With Venezuelan output plummeting amid political and economic turmoil, the IEA indicated the Kingdom could lose its number two position in 2018.
“Very soon US crude production may overtake that of Saudi Arabia and also rival Russia’s,” it said.
The backdrop is a tightening market amid a significant fall in Venezuelan production, geopolitical uncertainty, continuing falls in inventory levels and OPEC/Russia supply cuts.
But the upshot, said the agency, is likely to be a sizeable pick-up in non-OPEC production. After adding in barrels from Brazil, Canada and other growth countries, and allowing for falls in Mexico, China and elsewhere, total non-OPEC production will increase by 1.7 million barrels per day (bpd), IEA said in its latest world oil market report.
The agency said: “This represents, after the downturn in 2016 and the steady recovery in 2017, a return to the heady days of 2013-2015 when US-led growth averaged 1.9 million bpd.
The factors contributing to investor interest in oil include the possible unraveling of the Iran nuclear deal and recent demonstrations in the country, disruption to the industry in Libya, and the closure of the Forties pipeline system.
Although these factors might have faded somewhat, there are others at work, said the IEA. “The general perception that the market has been tightening is clearly the overriding factor and, within this overall picture, there is mounting concern about Venezuela’s production.
A plunge in Venezuelan supply cut OPEC crude output to 32.23 million bpd in December, boosting compliance to 129 percent. Declines are accelerating in Venezuela, which posted the world’s biggest unplanned output fall in 2017.”
Said the IEA: “Venezuelan production is now about half the level inherited by president Chavez in 1999 - and in December output was 490,000 bpd a day lower than a year ago, having fallen to 1.61 million bpd.
The agency said it was reasonable to assume that the decline will continue, but it was impossible to say at what rate. But if output and exports sank further, it was fair to assume other producers would probably step in with the flexibility to deliver oil similar in quality to Venezuela’s shipments to the US and elsewhere, including China.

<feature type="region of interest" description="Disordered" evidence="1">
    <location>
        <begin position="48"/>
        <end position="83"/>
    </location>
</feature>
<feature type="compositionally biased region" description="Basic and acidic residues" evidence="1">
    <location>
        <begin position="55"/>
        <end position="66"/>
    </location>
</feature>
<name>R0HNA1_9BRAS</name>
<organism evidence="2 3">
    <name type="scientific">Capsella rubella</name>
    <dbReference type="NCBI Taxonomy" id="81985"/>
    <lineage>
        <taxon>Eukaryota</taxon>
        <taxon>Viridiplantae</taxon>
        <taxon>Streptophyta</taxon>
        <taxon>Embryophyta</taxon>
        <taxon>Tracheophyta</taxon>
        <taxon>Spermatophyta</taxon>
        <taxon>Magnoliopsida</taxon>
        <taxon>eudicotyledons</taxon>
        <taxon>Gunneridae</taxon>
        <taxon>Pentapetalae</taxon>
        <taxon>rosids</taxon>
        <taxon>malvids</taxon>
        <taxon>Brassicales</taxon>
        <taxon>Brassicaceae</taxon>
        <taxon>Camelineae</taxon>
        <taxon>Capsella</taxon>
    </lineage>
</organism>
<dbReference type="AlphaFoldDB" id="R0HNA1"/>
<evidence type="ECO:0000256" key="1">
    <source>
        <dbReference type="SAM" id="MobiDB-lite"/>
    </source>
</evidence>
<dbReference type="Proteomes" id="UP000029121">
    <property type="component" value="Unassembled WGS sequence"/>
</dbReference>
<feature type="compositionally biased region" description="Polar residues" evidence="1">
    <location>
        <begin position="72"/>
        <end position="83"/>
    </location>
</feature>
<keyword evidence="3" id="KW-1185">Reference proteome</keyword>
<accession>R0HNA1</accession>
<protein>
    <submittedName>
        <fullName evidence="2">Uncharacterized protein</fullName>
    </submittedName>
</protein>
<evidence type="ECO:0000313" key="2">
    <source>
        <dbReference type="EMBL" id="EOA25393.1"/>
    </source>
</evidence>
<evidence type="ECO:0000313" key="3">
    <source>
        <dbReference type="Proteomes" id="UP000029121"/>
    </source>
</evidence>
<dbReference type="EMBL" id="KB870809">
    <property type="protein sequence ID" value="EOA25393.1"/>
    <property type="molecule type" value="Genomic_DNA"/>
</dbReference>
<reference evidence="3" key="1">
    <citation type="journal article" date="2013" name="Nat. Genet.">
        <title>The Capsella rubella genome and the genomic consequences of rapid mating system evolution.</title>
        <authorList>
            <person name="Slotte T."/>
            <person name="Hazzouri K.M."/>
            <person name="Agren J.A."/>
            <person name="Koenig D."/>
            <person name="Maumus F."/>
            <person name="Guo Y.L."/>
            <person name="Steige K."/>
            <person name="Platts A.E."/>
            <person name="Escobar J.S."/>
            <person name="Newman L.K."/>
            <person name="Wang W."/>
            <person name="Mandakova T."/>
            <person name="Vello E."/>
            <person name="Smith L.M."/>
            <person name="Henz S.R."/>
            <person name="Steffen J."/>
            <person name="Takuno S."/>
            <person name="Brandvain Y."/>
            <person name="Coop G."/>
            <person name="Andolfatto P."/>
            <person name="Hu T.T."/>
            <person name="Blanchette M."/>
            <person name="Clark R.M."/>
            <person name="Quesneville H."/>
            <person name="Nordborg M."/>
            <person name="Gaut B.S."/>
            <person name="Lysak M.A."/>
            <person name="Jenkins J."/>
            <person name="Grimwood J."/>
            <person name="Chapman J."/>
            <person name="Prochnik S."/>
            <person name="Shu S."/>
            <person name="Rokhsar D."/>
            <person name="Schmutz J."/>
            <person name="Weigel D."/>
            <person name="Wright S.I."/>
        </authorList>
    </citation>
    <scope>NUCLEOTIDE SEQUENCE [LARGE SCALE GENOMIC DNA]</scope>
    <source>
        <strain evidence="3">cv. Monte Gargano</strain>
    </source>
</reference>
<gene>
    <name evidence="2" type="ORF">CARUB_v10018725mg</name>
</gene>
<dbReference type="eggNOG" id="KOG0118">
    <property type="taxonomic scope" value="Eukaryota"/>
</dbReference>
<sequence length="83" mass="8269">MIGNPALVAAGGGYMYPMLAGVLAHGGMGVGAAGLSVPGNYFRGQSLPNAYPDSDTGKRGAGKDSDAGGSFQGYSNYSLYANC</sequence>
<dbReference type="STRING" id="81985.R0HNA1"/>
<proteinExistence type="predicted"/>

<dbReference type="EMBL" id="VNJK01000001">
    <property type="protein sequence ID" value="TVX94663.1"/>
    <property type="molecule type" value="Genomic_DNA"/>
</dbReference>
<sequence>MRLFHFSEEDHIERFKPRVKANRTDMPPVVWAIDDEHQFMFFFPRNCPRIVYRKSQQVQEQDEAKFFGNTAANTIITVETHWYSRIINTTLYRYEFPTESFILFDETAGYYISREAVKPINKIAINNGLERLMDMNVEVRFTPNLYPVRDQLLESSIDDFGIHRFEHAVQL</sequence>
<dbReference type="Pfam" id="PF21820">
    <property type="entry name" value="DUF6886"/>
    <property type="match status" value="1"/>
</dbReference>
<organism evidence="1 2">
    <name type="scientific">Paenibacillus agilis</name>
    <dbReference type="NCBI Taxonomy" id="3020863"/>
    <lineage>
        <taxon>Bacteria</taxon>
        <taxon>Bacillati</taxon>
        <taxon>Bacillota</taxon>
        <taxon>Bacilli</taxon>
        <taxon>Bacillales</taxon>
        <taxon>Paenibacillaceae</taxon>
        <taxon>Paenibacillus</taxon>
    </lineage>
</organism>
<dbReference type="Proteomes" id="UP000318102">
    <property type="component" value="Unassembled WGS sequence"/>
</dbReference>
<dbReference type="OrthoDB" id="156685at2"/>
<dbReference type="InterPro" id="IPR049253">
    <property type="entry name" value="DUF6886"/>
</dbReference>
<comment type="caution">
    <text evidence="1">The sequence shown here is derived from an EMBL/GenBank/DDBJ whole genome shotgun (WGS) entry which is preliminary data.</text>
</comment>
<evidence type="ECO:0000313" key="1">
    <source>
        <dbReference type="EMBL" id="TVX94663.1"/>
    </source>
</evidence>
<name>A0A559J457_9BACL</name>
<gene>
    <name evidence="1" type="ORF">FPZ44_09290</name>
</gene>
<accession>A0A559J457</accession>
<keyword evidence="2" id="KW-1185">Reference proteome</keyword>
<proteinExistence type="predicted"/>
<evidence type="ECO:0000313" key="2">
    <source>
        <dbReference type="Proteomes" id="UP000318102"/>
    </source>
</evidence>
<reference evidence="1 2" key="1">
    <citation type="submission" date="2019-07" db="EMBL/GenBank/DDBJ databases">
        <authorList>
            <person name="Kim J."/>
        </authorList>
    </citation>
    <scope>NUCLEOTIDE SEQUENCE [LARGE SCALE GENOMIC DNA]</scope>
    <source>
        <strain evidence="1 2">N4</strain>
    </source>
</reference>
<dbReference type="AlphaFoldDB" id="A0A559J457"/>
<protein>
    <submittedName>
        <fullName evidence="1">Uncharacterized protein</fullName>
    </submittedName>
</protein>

Market tightening in the final months of 2017 was evident and continued into 2018. OECD commercial stocks declined for the fourth consecutive month in November, by 17.9 million barrels, with a large fall in middle distillates, said IEA. Preliminary data for December suggested a further fall of 42.7 million barrels.
“Additionally, global crude oil markets saw an exceptionally tight fourth quarter in 2017 as the large draw in OECD crude stocks coincided with a decline in Chinese implied crude balances.”
On the demand side, estimates for 2017 and 2018 were roughly unchanged at 97.8 million bpd and 99.1 million bpd respectively.
“The slowdown in 2018 demand growth is mainly due to the impact of higher oil prices, changing patterns of oil use in China, recent weakness in OECD demand and the switch to natural gas in several non-OECD countries. Production was steady on a year ago as non-OPEC gains of nearly 1 mb/d offset declines in OPEC.”
The price of Brent crude oil closed earlier this week above $70 for the first time since Dec. 2, 2014, and money managers have placed record bets on the recent upward momentum continuing. Whether or not the recent price rise has run out of steam and “seventy really is plenty” remained to be seen, said the agency.
“However, such are the geopolitical uncertainties and the ever-dynamic prospects for US shale that we should expect a volatile year,” it added.